Faced with PFOA's long-term stability as a compound and its tendency to linger in organisms, DuPont couldn't figure out how to dispose of it without incurring high costs or public scrutiny so they buried 200 drums of PFOA waste along the banks of the Ohio River and then dumped barges full of drums at sea.

The practice was finally stopped in 1965, but not before polluting the globe. PFOA is now found in most humans worldwide, with a 2007 analysis confirming that 99.7 percent of all Americans have PFOA in their bloodstream.

DuPont continued and widened its use of PFOA in Teflon production into the 1980s and beyond, even as more studies by 3M showed that exposure could kill lab animals and was probably responsible for endocrine disorders and even birth defects in employees' children.

A 1981 3M report was finally shared with the EPA but it would take decades more to stop DuPont and 3M from using PFOA for Teflon, one of DuPont's most profitable products.

In The Teflon Toxin, an excellent three-part investigation by the Intercept, Sharon Lerner documents the extensive deceptions carried out DuPont and 3M around PFOA that persisted until 2005, when DuPont settled a $343 million class action lawsuit, agreed to fund a study to better understand the health impacts of PFOA, and was fined $10.25 million by the EPA for failing to report the risk to the public.


THERE'S A lot more to worry about than this one chemical, of course. In What Every Environmentalist Needs to Know about Capitalism, Fred Magdoff and John Bellamy Foster detail our extensive exposure to pesticides and industrial compounds that, in most cases, are simply not tested or regulated:

There are more than 80,000 chemicals in commercial use in the United States, and we do not know the composition and potential harmfulness of about 20,000 of them--their composition falls under the category of "trade secrets" and is legally withheld. According to an editorial in Scientific American, "Of the more than 80,000 chemicals in use in the U.S., only five have been restricted or banned. Not 5 percent, five. The EPA has been able to force health and safety testing for only around 200."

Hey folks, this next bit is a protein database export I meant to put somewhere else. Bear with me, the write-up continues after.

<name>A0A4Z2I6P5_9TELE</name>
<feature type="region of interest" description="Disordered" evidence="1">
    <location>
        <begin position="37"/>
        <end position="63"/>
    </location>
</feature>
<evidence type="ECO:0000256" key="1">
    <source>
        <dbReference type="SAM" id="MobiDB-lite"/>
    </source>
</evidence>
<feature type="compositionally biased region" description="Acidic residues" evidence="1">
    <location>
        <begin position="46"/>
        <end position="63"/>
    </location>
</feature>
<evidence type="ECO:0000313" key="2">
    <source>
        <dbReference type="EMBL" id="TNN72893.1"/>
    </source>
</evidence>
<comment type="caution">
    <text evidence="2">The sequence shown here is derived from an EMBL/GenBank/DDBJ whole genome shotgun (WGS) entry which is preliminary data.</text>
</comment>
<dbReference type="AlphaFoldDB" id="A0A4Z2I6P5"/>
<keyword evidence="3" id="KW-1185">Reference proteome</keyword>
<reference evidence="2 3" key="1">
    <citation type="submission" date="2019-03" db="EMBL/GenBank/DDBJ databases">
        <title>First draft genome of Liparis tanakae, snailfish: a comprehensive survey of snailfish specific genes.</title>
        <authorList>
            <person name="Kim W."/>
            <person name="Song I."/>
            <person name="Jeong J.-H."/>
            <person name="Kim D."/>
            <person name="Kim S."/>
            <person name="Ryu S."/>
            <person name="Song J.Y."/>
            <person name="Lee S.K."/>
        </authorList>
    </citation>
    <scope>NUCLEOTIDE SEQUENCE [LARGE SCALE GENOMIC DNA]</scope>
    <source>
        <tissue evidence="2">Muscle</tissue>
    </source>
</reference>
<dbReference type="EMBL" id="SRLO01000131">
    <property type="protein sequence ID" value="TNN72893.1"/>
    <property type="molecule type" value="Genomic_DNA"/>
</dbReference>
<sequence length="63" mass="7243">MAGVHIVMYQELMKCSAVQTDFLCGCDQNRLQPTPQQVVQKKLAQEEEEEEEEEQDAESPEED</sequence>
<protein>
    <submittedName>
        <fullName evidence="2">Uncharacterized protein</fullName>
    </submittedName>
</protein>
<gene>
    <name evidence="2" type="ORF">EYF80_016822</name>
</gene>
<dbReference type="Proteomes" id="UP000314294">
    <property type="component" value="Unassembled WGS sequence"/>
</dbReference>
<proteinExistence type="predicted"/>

Why does the U.S. government, seemingly obsessed with the safety of its citizens regarding possible terrorist attacks, allow big industry and agro-giants to pollute our air, food and water with potentially thousands of carcinogens? Why would Rick Snyder endanger so many children in Flint?

The answer is simple: profit trumps safety, especially if the more acutely exposed populations are lower income or minority communities.

These communities are often desperate for good jobs, or at least ones that pay well. The most obvious example are chemical and energy workers who risk their health and sanity for a few highly paid years of working in the Alberta tar sands. But you could point to any number of industries located in poorer urban and rural areas like Hoosick Falls.

In the case of Flint, workers faced considerable risk making automobiles, but were at least well paid. When the auto industry moved away to avoid unions, unemployment soared, and infrastructure began to rot.

Everyone the world over should have access to good jobs and clean water, but that is impossible under corporate rule. Our economic system is based on endless growth and cheap fossil fuels, both of which are exhausting clean water supplies due to global warming, changing weather patterns and the massive drawdown of fresh water from aquifers by large-scale agriculture.

If we want to keep water plentiful and free of lead and carcinogens like PFOA, we should continue the fight to make corporations like DuPont, 3M and Saint-Gobain pay for the mess they created and tax the rich to pay for the rebuilding of public water supply in Flint and beyond.